Dec 15, 2008
Can the plutonium recovered from spent civil nuclear-power reactor fuel elements (civil plutonium) be used to fabricate nuclear weapons with significant explosive powers?
This question has been the subject of much discussion since the end of the Second World War. President Dwight Eisenhower’s Atoms for Peace initiative, spread American nuclear knowledge and materials far and wide, apparently on the belief that civil plutonium from power reactors was unsuitable for use in nuclear weapons. The belief that civil and military plutonium could be safely separated was inherent in the negotiation of the Nuclear Non-Proliferation Treaty (NPT) in 1967.
The plutonium produced in nuclear-power reactors operated for the most efficient generation of electricity, called reactor-grade plutonium, contains a higher proportion of the isotope plutonium-240 than that preferred by nuclear-weapon designers. Typical reactor-grade plutonium contains 1.3 per cent plutonium-238, 56.6 per cent of plutonium-239, 23.2 per cent of plutonium-240, 13.9 per cent plutonium-241, and 4.9 per cent plutonium-242. Nuclear-weapon designers prefer plutonium containing, typically, 0.012 per cent of plutonium-238, 93.8 per cent of plutonium-239, 5.8 per cent of plutonium-240, 0.35 per cent of plutonium-241, and 0.022 per cent of plutonium-242, called weapon-grade plutonium. The major difference is that weapon-grade plutonium is richer in plutonium-239 and poorer in plutonium-240 than weapon-grade plutonium.
As J.Carson Mark explained there are two major problems with using reactor-grade plutonium in a nuclear weapon (1). Mark is undoubtedly an expert on the subject. He headed the Theoretical Division at the US Los Alamos National Laboratory for decades; was intimately involved in the design of both nuclear fission weapons and thermonuclear weapons.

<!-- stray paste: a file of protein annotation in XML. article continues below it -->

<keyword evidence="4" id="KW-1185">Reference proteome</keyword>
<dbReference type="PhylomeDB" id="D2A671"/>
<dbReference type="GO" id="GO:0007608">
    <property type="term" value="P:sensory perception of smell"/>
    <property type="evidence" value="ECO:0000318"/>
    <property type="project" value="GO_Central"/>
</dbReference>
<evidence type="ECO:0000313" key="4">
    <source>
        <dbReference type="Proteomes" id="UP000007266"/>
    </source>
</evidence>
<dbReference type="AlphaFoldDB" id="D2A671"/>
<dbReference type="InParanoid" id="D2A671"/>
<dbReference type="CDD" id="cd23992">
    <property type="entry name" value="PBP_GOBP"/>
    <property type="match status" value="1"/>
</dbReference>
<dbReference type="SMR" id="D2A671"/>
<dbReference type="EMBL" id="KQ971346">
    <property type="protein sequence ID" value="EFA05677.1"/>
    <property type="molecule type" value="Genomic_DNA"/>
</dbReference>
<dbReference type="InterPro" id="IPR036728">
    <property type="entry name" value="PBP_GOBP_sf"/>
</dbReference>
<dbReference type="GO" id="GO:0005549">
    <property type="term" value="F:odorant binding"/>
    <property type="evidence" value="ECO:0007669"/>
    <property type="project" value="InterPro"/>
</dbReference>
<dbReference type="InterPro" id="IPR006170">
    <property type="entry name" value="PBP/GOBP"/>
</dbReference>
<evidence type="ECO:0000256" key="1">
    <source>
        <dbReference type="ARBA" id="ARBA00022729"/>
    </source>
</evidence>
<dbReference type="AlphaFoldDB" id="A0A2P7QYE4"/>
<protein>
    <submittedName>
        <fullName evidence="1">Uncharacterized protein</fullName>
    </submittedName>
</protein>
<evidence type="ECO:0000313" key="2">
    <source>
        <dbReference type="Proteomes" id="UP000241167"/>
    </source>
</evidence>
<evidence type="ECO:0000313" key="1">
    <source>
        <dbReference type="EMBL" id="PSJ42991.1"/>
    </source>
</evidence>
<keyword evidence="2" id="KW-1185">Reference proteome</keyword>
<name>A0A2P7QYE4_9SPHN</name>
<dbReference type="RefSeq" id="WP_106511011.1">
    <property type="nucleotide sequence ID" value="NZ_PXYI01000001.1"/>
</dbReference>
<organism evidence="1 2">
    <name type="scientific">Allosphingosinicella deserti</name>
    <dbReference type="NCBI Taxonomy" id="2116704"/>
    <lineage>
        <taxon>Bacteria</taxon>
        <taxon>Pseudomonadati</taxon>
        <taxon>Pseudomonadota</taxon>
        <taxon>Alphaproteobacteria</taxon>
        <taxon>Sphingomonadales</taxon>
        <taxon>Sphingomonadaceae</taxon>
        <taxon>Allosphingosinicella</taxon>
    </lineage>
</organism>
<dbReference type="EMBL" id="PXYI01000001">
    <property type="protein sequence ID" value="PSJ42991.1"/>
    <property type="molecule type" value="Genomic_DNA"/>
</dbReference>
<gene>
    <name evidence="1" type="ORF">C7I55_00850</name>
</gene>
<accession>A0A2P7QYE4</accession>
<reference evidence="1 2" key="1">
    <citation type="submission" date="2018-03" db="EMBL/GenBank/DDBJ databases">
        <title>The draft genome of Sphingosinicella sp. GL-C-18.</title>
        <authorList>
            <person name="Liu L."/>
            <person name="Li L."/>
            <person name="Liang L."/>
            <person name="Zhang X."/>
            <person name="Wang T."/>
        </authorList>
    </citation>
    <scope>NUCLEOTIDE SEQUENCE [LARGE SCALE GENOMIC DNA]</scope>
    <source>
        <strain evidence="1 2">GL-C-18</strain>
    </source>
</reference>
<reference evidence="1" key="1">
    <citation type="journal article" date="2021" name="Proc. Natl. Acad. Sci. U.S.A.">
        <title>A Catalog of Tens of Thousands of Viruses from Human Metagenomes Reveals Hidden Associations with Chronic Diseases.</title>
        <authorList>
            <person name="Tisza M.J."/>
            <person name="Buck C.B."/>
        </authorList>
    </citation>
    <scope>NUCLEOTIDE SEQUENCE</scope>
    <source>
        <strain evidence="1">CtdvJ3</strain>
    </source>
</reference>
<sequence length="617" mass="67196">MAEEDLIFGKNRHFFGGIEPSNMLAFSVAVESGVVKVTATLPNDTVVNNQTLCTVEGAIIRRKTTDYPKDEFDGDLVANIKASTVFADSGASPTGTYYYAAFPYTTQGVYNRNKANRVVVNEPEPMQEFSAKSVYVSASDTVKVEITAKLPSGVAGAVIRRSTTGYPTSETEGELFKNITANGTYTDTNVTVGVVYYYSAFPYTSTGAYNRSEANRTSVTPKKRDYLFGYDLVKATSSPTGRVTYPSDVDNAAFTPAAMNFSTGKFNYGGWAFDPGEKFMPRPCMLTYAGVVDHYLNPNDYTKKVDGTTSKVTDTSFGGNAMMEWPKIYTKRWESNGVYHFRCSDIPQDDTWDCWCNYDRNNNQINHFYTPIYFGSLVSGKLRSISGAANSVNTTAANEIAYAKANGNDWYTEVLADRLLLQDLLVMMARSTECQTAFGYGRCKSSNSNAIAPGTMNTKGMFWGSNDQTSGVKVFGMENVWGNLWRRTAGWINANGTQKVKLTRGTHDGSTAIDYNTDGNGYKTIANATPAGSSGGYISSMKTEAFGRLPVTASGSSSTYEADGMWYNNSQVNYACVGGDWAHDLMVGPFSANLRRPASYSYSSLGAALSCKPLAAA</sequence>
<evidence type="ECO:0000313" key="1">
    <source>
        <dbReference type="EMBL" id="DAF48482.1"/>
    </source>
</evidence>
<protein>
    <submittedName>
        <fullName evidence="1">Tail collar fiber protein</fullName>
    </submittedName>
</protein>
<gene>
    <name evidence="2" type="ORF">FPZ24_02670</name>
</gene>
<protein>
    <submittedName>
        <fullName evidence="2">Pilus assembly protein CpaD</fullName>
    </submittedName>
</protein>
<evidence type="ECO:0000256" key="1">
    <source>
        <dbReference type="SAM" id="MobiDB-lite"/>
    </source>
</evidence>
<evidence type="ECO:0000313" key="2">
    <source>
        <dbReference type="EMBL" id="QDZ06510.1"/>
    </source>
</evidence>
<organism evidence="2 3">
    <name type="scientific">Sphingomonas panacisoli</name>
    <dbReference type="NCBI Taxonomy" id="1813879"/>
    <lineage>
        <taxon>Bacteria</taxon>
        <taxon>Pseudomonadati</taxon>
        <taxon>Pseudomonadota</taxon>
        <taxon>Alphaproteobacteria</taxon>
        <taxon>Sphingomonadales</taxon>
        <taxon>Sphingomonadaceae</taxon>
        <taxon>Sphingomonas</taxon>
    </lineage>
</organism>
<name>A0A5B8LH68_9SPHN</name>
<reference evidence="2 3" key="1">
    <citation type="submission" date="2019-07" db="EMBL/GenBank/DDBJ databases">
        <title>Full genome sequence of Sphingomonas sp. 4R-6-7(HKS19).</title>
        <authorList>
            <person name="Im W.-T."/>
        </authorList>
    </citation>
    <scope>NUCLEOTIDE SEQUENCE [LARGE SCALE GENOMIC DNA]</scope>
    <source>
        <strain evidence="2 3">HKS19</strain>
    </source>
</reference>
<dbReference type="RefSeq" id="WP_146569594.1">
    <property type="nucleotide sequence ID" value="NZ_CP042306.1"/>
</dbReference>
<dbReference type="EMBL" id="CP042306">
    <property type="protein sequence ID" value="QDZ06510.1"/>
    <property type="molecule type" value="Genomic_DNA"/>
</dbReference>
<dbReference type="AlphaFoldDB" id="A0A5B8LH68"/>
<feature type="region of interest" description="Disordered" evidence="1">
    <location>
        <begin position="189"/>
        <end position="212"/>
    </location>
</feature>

The first problem is that plutonium-240 has a high rate of spontaneous fission so that the device will continually produce many neutrons. One of these background neutrons may set off the fission chain reaction prematurely, called pre-initiation, causing the device to have a relatively low explosive yield. The spontaneous emission rate of reactor-grade plutonium is about 360 neutrons/second/gram. The figure for weapon-grade plutonium is about 66 neutrons/second/gram. The probability of pre-initiation using reactor-grade plutonium is, therefore, much larger.
The second problem described by Mark is the heat produced by the alpha-particle decay of plutonium-238. The amount of plutonium-238 in reactor-grade plutonium is about one or two per cent. This contributes 10.5 watts of heat per kilogram of reactor-grade plutonium, compared with 2.3 watts per kilogram of weapons-grade plutonium. The design of a primitive nuclear explosive using reactor-grade plutonium would have to incorporate a method of dispersing the heat – such as the use of aluminium shunts. Otherwise, the plutonium would get very hot and become distorted or even melt.
Mark explained that, in spite of these problems, nuclear weapons could be fabricated using reactor-grade plutonium. “The difficulties of developing an effective design of the most straightforward type is not appreciably greater with reactor-grade plutonium than those that have to be met for the use of weapons-grade plutonium”.
More reactor-grade plutonium than weapon-grade plutonium would be required for a nuclear weapon. The bare sphere critical mass of reactor-grade plutonium is about 13 kilograms; that of weapons-grade plutonium is 10 kilograms.